- In the movie “The Mosquito Coast”, a guy (played by Harrison Ford) constructs a tin house in the jungle that is a wood-fired freezer. I do know that technically it is possible to build such a device, but how well it works I don’t really know. In the movie, the one he built seems to make barrels of ice in a matter of twenty or thirty seconds. Later in the movie, they are taken hostage by some armed thugs, who they convince to sleep in the freezer house, which the bad guys do, because they don’t really know what it is for. Harry later lights the fire (to get it to freeze the bad guys inside) but the bad guys shoot some holes in it, and it explodes, burning up the whole camp. -So whatever he used for a working fluid seemed to be flammable, if the story is to be believed.
- We were sitting around at work, and someone had commented that they had just watched this movie again, and asked if the freezer could actually work that fast. We work in a store that has a -20 F freezer, and we know that it takes a room-temperature cup of water about 25 minutes to begin icing up and 35 or so minutes to freeze, exactly depending on the container it’s in. How can any freezer make a barrelful of ice in thirty seconds? Even if you had to put a barrel if water into it to begin with, I cannot see anything cooling off that fast. Was this device a Hollywood fictional construct, or could it really work? - MC
Just a guess… but from my, admittedly, miniscule knowledge of physics I don’t see any way that a barrel full of water would go from room temperature to freezing in 30 seconds… my guess is:Hollywood fiction.
Assuming a 42-gallon oil barrel full of water, which at 60 F weighs about 350 lbm (v[sub]f[/sub] = 0.01604 ft[sup]3[/sup] per lbm), we have to see how much heat ro remove until the thing reaches ice.
The heat removed to go from 60 F (admittedly cool for the jungle, but maybe in the shade) to 32 F is:
350 lbm * (28.08 Btu/lbm - (-0.01 Btu/lbm)) = 9832.52 Btu
Then, to change this 32 F water into ice, we need to remove the latent heat:
350 lbm * 143.4 Btu/lbm latent heat of fusion =
Summing these, we get 50,190 Btu.
Thus, we would need to remove 60,023 Btu per barrel of 60 F water to just freeze it. Doing this in 30 seconds requires removing 120,045 Btu/min, or 7.2 MBtu/hr for a continuous operation.
Now…how efficient is this refrigerator? I’m assuming that the refrigerator was some sort of heat-driven device, which can be used when one has large amounts of cheap or waste heat to superheat the refrigerant in an adsorption cycle. These cycles have very low performance, which is why they are mainly practical if one has lots of things to burn (like in a jungle, I guess). These cycle has COP’s (coefficients of performance) of less than 1, so let’s assume 0.5 actually.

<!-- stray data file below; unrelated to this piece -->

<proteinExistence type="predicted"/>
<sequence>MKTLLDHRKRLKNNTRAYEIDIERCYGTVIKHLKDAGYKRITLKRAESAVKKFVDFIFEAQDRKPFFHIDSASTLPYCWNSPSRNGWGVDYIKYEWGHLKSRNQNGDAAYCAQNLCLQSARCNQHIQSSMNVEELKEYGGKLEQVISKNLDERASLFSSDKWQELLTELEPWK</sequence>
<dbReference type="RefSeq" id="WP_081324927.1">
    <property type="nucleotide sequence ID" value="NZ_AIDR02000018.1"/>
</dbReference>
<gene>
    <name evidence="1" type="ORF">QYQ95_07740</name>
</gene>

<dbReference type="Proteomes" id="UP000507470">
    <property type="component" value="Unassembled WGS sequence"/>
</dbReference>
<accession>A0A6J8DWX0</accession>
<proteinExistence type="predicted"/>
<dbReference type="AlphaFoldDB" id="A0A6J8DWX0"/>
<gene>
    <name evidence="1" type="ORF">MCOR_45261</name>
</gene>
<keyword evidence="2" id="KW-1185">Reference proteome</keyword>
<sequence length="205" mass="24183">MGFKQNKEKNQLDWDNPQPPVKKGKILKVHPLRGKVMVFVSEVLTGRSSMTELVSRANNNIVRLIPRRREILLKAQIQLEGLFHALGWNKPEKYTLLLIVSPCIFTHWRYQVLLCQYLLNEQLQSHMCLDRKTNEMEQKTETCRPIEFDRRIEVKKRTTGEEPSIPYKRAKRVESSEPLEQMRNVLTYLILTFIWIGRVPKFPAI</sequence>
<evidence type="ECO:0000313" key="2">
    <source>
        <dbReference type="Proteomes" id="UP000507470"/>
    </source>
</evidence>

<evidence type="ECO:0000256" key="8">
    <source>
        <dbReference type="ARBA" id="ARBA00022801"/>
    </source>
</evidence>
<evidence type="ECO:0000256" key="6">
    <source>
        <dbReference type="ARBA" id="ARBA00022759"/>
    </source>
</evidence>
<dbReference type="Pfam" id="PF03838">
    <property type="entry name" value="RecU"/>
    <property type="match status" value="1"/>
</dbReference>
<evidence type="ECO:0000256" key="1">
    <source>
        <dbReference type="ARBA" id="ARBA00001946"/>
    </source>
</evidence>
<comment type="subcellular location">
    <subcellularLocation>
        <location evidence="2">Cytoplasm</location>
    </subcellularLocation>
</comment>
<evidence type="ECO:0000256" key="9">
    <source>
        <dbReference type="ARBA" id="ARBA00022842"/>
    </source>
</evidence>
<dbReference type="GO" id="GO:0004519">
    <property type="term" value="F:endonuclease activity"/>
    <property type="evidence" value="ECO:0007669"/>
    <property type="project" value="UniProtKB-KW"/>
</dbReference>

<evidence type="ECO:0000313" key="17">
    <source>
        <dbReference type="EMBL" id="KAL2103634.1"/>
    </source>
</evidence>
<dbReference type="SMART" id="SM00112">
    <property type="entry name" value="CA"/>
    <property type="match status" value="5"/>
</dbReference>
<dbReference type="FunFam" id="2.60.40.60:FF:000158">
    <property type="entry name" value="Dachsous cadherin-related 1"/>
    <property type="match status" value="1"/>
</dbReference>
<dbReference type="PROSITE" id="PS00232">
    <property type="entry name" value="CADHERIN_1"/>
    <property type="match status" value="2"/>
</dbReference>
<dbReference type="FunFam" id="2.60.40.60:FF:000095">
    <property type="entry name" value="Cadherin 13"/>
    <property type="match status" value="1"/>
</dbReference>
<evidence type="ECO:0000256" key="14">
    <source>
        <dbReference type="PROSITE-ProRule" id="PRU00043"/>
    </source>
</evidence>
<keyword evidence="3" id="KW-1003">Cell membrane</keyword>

That means that for every Btu which is removed by the system from the water, we need 2 Btus of heat to come in to the system. I think. So let’s say then that we would need 240,045 Btu/min of heat energy in some form. Now, assuming that we are using wood waste from the jungle. We could say sugarcane or baggasse, but I don’t recall them growing that in the movie. Anyhow, 45% moisture wood waste has a heating value (gross) of about 4490 Btu/lbm. Now assuming that a wood combustor in these conditions burns and produces usable heat with about 50% efficiency, we have the following energy requirement:
240,045 Btu/min / (4490 Btu/lbm * 0.5) = 106.9 lbm per minute of wood waste.
So if this system could even exist, it seems you would have to fully combust 107 lbm per minute of wood. And this is where I think my speculation will have to end. Is it possible? If they want to make ice continuously, they will need about 3.25 tons/hour of wood waste. And I make no spculation as to the process, and how you get the mixing required to chill the water that fast, etc. But it seems like, in theory, they might be able to get the energy (for a while) from the jungle…
Time to disappear again…
Great summation, Anthracite! Memories of hogh-school physics are coming back to me.
Except we did it all in metric, of course.
It’s been a while since I’ve seen the movie, but I am certain that big tanks of gas were involved in the process. I believe that they were ammonia. In the movie, he explains how the process works. I think it’s an exo (endo? I can never remember this) thermic chemical reaction that sucks up heat. The movie is based on a novel also. Should someone own that novel, perhaps they could look it up?
Wow…my grammar was especially poor this morning when I wrote that. I do apologize.
I didn’t see the movie or read the book, but if it is a refrigeration cycle fired by wood involving ammonia, then it is probably an ammonia-water absorption system. A large one of these systems would have lots of liquid ammonia around at a temperature of about 0 F. People shooting guns around tanks of liquid anhydrous ammonia (the home version of ammonia is 5% ammonia, 95% water, wheras anhydrous means water-free) is incredibly dangerous because the vapors are explosive and the liquid will suck up incredible amounts of heat while flashing to gas. A gallon of 0F liquid ammonia flashing to 95F gas sucks up 3257 Btu’s of heat, so based on Anthracite’s numbers, and an assumed heat transfer efficiency of 75%, about 20 gallons could freeze the drum solid. The max sustainable refrigeration rate would be slower, but the liquid could be generated over a period of days or weeks, and then flashed in a very short period.
The difficulty is transfering the heat to the drum. A normal refrigeration system would have evaporator coils and a fan. Getting enough air cold enough to flash freeze a drum of water would be a real bitch, especially when absorption cycles have a fairly high lower temp limit compared to standard refrigeration cycles. If it was liquid nitrogen, or even liquid CO2 it would be easy.